Pronoun Perspectives

 

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All-Purpose Pronoun: The New York Times remarks on Twitter users’ search for an “all-purpose pronoun” and argues the historical precedent for using the singular “they.”

American Heritage Book of English Usage: Epicene Pronouns: Describes “a” as a Middle English epicene pronoun, still found in some British dialects, then discusses the frustrations of not having a proper epicene in modern usage and solutions proposed to the editors by readers, concluding with a list of relatively popular epicenes.

ee: He, She, and It: Jed Hartman talks about his usage of “ta,” an epicene pronoun borrowed from Mandarin Chinese, as part of the greater context of epicene pronouns and the challenges that come along with not having any universally acceptable ones.

Footnotes: Pronouns: The author compares several popular gender-free pronoun variants, including singular “they,” Spivak, and zie/hir; suggests a composite parsed ze/em/zeir; and concludes that using gender-free pronouns draws more attention to gender rather than less, and using gender-free language in general is more important than using gender-free pronouns alone.

From “They” to “Thon”: The Sex-Indefinite Pronoun in English: makes an in-depth argument for usage of singular they, with evidence of its usage from centuries ago to today. Notes that grammar books prescribing sex-indefinite “he” almost never explain why he is acceptable as a sex-indefinite pronoun, and describes two unrelated studies where usage of “he” in a sex-indefinite context caused subjects to subconsciously think more of males within the context of the study. Mentions the movement to create a new epicene pronoun and its failure, and concludes with a list of proposed epicenes.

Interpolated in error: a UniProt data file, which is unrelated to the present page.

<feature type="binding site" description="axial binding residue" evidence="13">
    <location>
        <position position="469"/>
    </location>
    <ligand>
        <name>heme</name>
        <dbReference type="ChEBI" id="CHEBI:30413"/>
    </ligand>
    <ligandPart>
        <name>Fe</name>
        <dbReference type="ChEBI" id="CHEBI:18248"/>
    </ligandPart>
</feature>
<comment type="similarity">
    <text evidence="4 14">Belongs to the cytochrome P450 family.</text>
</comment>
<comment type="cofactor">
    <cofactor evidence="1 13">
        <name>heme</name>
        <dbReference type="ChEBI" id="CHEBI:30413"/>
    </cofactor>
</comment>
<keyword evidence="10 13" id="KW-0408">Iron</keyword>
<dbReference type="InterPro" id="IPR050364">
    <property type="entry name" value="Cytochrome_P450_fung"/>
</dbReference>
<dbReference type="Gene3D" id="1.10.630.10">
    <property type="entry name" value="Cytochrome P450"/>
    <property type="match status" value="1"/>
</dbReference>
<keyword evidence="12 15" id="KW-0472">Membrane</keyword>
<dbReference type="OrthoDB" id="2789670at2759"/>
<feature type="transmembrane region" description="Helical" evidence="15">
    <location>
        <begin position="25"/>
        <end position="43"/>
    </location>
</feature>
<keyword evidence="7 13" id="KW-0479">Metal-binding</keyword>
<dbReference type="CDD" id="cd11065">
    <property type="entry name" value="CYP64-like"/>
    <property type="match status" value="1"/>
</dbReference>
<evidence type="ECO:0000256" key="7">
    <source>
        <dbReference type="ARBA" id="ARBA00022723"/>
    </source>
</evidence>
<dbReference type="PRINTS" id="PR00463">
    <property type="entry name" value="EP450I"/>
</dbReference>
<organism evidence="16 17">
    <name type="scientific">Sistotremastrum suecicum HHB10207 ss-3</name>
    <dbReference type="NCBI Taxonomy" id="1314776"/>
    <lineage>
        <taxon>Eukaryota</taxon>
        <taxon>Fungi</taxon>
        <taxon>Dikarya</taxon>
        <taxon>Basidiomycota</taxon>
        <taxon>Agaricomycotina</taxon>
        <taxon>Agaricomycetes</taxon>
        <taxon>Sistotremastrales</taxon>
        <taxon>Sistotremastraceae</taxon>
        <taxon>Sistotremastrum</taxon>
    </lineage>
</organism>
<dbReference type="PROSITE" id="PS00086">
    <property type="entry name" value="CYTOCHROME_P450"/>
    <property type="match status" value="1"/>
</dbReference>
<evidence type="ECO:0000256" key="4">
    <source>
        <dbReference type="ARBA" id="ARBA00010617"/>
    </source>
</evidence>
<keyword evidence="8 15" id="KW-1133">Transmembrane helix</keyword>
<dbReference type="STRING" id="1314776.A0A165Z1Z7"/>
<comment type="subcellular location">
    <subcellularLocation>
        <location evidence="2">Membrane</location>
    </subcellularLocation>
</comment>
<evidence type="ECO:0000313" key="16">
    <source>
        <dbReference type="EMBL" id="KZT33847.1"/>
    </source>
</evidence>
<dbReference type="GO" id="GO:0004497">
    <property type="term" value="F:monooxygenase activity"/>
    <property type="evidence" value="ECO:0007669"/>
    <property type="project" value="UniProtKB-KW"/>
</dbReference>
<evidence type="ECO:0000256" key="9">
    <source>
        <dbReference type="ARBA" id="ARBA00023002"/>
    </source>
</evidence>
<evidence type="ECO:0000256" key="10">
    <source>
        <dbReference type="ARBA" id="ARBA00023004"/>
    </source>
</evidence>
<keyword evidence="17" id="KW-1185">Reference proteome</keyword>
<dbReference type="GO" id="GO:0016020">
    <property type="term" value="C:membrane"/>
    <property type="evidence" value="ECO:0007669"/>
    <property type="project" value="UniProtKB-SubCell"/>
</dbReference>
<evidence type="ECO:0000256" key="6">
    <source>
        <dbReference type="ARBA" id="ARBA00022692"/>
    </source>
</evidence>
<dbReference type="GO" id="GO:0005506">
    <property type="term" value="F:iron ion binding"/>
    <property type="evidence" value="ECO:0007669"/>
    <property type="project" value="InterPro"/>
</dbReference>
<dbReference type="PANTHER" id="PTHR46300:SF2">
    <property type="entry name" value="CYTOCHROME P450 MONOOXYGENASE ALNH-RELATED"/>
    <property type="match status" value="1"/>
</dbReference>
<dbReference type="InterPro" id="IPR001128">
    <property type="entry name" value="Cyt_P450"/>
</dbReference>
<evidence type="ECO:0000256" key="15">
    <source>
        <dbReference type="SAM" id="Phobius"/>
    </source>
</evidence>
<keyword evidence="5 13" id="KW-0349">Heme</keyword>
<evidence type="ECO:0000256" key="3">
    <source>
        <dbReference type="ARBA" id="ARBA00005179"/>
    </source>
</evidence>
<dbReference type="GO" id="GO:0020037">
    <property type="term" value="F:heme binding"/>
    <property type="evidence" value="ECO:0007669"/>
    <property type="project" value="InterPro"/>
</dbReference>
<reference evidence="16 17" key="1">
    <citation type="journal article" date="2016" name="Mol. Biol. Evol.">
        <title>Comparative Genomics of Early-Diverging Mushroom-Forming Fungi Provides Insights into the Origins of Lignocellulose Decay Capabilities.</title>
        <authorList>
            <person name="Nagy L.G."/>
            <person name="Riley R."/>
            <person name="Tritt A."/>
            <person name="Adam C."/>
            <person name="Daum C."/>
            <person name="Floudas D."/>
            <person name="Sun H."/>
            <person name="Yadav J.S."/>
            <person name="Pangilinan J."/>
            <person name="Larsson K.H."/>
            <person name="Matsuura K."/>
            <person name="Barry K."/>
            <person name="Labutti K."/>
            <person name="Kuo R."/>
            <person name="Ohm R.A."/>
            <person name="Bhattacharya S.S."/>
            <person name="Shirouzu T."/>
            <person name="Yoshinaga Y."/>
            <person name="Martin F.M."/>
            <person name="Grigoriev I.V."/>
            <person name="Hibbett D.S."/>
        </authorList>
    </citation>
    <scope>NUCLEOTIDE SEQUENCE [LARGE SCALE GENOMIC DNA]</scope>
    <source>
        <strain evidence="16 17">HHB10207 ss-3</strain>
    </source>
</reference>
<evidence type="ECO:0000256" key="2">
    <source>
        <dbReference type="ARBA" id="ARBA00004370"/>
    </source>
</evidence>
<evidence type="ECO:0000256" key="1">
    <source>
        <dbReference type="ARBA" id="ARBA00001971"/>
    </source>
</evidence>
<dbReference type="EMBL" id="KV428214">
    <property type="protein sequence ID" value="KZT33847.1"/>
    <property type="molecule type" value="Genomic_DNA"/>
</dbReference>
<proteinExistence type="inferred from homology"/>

Language Log: Canada Supreme Court gets the grammar right: Relates an extreme case from 1927 in which the Canadian Supreme Court ruled that women were not persons because its statutes referred to “persons” with male pronouns.

Long Story, Short Pier: Sexing the Pronoun: Kip Manley reminisces about hi/hir being relatively widespread as a gender-neutral pronoun in the 80s sci-fi scene while researching the current state of epicene pronouns.

MMM: MORPH?: Jed Hartman compares possible adoption of a gender-neutral pronoun with the earlier creation of the word “Ms.” in that many people railed against the word in the beginning, but women who didn’t wish to be identified by their marital status and people who wanted to speak about women of unknown marital status were in need of a word to suit their purpose, and in the end they were the ones who won out. He concludes that although singular “they” has its faults, all other proposals do as well.

Pronouning Your Hermaphrodite: John Scalzi explores the dilemma of pronouns and hermaphroditic characters in fiction. He decided upon using “it” for his hermaphroditic alien species, but acknowledges the problems with doing this in real life, and eventually settles on using singular “they” in these cases.